Developing a Common Understanding of Green Walls
Before I started writing this post, I asked a few friends what came to mind when I mentioned the term “green wall.”
Responses were all over the place, everything from “A wall painted green?” to “I don’t know, some environmental movement?”
To make sure we’re on the same page I thought we should start with a quick overview of the nomenclature.
Green Wall Lingo
Green walls and their applications are coming into vogue, but since they are still viewed as something of a novelty, the naming can seem unclear.
You’ll hear a wide variety of terms, such as green wall, green facade, living wall, biowall, vertical garden, and vertical vegetation used interchangeably to refer to any vertical space covered with plants.
There is, however, one significant difference to be aware of: green facades are comprised of plants with active climbing habits that are rooted in the ground whereas green walls (biowalls, living walls etc.) have media for plants to grow in that is actually part of the vertical surface.
History of Green Walls or Living Walls
The idea of living walls purportedly dates to around 600 BCE and the hanging gardens of Babylon, but times have changed a bit since then and people are creating new applications for green walls and improving on existing methods of installation.
Green Wall Benefits
Indoor and outdoor green walls offer a number of incredible benefits.
There are challenges, too (which we will address next week).
For now, let’s look at all the ways green walls can improve our living spaces.
Green Walls As Living Art
You probably could have guessed that this would be first on my list. Green walls are works of art. They contribute in many, less immediately obvious ways, but the visual effects are truly stunning.
There are few things as aesthetically pleasing as plants, and green walls give us a way to transform building faces of concrete and siding into beautiful sights.
This is one benefit that is nearly impossible to quantify, which may be an indication of its significance.
Art improves the human experience. Green walls look amazing and they have innumerable functional advantages.
What more could we ask?
Green Walls Reduce Building Maintenance
Even though I think concrete walls and the blank, unchanging faces of condominiums and apartment buildings are ugly, we still need ways of maintaining the buildings we live and work in.
The elements, like sunlight, rain, and temperature extremes, that will eventually damage buildings and degrade surface treatments are beneficial or inconsequential to green walls.
Green walls are capable of protecting structures and external finishes from the elements, which means those structures won’t deteriorate as readily.
This translates to fewer time consuming and costly maintenance projects overall.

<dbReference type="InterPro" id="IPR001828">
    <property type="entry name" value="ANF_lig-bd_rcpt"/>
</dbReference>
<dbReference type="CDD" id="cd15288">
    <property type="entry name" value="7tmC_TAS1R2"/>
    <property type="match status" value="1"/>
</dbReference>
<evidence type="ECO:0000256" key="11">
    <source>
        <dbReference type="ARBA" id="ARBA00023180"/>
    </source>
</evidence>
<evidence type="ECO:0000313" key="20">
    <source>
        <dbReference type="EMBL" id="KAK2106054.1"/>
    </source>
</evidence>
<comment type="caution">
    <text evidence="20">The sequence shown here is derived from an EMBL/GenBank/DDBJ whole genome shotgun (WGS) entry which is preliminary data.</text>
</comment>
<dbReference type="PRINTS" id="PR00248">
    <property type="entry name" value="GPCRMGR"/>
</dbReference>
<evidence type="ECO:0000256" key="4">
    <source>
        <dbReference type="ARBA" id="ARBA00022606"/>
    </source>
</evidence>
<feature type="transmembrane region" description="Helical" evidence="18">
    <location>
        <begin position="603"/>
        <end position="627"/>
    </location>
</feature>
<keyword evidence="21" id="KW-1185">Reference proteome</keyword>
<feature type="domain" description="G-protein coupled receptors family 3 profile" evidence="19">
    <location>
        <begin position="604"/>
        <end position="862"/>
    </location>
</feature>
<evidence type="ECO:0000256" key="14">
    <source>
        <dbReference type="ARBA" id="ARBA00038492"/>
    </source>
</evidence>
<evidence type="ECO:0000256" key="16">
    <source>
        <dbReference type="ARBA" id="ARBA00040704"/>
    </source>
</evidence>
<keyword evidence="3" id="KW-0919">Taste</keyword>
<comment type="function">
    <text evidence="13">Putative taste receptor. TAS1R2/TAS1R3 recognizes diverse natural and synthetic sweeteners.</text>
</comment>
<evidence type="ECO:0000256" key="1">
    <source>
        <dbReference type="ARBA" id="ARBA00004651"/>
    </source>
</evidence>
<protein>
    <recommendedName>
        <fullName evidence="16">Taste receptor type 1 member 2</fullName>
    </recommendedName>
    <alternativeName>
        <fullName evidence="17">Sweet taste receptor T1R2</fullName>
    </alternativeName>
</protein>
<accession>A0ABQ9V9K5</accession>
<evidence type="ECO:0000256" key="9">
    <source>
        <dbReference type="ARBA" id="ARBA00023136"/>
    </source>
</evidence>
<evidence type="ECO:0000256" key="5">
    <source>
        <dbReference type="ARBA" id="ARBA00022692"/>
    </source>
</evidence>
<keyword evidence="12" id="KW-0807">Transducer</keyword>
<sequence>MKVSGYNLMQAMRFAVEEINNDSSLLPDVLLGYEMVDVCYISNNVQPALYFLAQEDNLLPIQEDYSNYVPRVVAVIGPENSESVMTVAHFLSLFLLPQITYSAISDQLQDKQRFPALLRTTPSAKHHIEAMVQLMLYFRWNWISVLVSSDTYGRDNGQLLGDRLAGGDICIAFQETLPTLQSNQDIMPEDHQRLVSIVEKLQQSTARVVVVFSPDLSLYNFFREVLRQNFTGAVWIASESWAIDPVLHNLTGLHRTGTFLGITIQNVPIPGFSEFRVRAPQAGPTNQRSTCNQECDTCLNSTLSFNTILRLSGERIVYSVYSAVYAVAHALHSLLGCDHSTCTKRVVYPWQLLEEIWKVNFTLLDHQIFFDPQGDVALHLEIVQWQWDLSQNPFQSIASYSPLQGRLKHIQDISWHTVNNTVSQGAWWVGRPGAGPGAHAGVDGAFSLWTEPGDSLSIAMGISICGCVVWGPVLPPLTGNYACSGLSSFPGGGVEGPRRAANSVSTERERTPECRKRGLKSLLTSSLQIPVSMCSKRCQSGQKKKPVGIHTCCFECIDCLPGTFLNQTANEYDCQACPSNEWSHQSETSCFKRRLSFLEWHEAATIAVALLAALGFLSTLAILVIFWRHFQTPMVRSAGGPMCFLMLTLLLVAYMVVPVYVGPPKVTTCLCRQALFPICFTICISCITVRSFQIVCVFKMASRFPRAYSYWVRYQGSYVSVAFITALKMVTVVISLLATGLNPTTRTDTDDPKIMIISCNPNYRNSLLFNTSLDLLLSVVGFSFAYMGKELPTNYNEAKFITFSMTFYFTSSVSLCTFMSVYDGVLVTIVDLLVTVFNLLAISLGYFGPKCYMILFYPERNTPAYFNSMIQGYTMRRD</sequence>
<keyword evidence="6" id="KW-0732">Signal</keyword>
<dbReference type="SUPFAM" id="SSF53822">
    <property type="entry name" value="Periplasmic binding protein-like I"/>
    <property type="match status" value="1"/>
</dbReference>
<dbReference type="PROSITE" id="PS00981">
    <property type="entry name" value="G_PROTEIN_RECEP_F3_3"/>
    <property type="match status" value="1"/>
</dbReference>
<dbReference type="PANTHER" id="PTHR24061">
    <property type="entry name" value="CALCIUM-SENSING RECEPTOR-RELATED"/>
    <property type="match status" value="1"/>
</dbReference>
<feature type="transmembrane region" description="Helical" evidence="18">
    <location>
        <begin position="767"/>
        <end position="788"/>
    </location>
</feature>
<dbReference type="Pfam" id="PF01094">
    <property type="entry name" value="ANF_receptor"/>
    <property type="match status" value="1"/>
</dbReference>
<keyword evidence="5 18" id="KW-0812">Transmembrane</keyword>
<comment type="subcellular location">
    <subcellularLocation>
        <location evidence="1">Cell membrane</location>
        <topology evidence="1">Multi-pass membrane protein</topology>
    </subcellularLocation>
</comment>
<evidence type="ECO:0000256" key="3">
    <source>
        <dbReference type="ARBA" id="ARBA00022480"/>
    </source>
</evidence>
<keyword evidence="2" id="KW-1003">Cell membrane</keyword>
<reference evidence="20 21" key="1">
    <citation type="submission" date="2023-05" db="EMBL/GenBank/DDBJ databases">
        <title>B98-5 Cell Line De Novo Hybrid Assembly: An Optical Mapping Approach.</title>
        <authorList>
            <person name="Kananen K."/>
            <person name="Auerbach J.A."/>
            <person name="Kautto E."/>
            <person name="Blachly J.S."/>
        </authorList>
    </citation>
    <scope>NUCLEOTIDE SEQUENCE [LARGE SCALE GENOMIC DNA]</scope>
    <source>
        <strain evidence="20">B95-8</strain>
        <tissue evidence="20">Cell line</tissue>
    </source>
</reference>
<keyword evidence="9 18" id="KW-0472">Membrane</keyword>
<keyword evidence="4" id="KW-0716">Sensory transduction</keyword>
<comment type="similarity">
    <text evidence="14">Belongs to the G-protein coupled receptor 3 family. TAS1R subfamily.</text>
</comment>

Green Walls Bring Fresh Air
Every time I leave the city I’m amazed at how different the air feels and when I return, for about a day, I feel like I’m suffocating. Since we adapt so rapidly to our surroundings, most of us hardly notice the poor air quality around us.
On top of this, many buildings don’t circulate air properly, not to mention that the ways we cook, clean and heat our homes can often introduce a number of pollutants and VOCs into the air we breathe.
Green walls act as filters; they remove particulate (dust and pollen) and toxins (CO and formaldehyde) from the air and produce oxygen.
If an outdoor green wall is integrated properly during the process of designing and building a structure, it will also function effectively as a biofilter for the air inside.
Green Walls Increase Energy Efficiency
Though the effects of a green wall on heating and cooling costs will vary with the location, climate and the type of installation, green walls can do a lot to improve energy efficiency.
The wall acts like an additional layer of insulation, trapping air and serving as a buffer against winds.
Transpiration is the evaporative cooling system that plants use to control temperature (among other things) and it works to cool the surrounding air as well as the plant itself. With a single plant, the effects of transpiration are not noticeable, but indoor green walls with thousands of plants can help keep things cool inside.
Rather than wrap things up I’ll leave you with a list of additional advantages and a couple links if you’d like to see some incredible work by green wall pioneer Patrick Blanc.
- reduce storm water runoff
- increase property values
- act as a bold statement about your priorities or your company’s (it’s kind of a built in marketing technique, which is convenient to say the least)
- improve productivity (the research supporting this claim applies to indoor green wall installations)
- reduce noise, and
- help buildings/builders/owners to earn LEED credits and benefit from the associated government incentives
The Endless Potential of Green Walls
The applications for green walls are almost limitless and witnessing the progress from concept to reality is exciting and inspiring.
>>> This video gives a brief tour of a green wall in Barcelona. <<<
If you’d like to read more and see some amazing photos, take a look at Patrick Blanc’s website.
Fair Warning: there is a lot to this site and you could easily spend a few hours there. As you enjoy the pictures and read about the various projects, you might also develop a prejudice against unused vertical spaces like the walls of your garage and feel compelled to start a project of your own.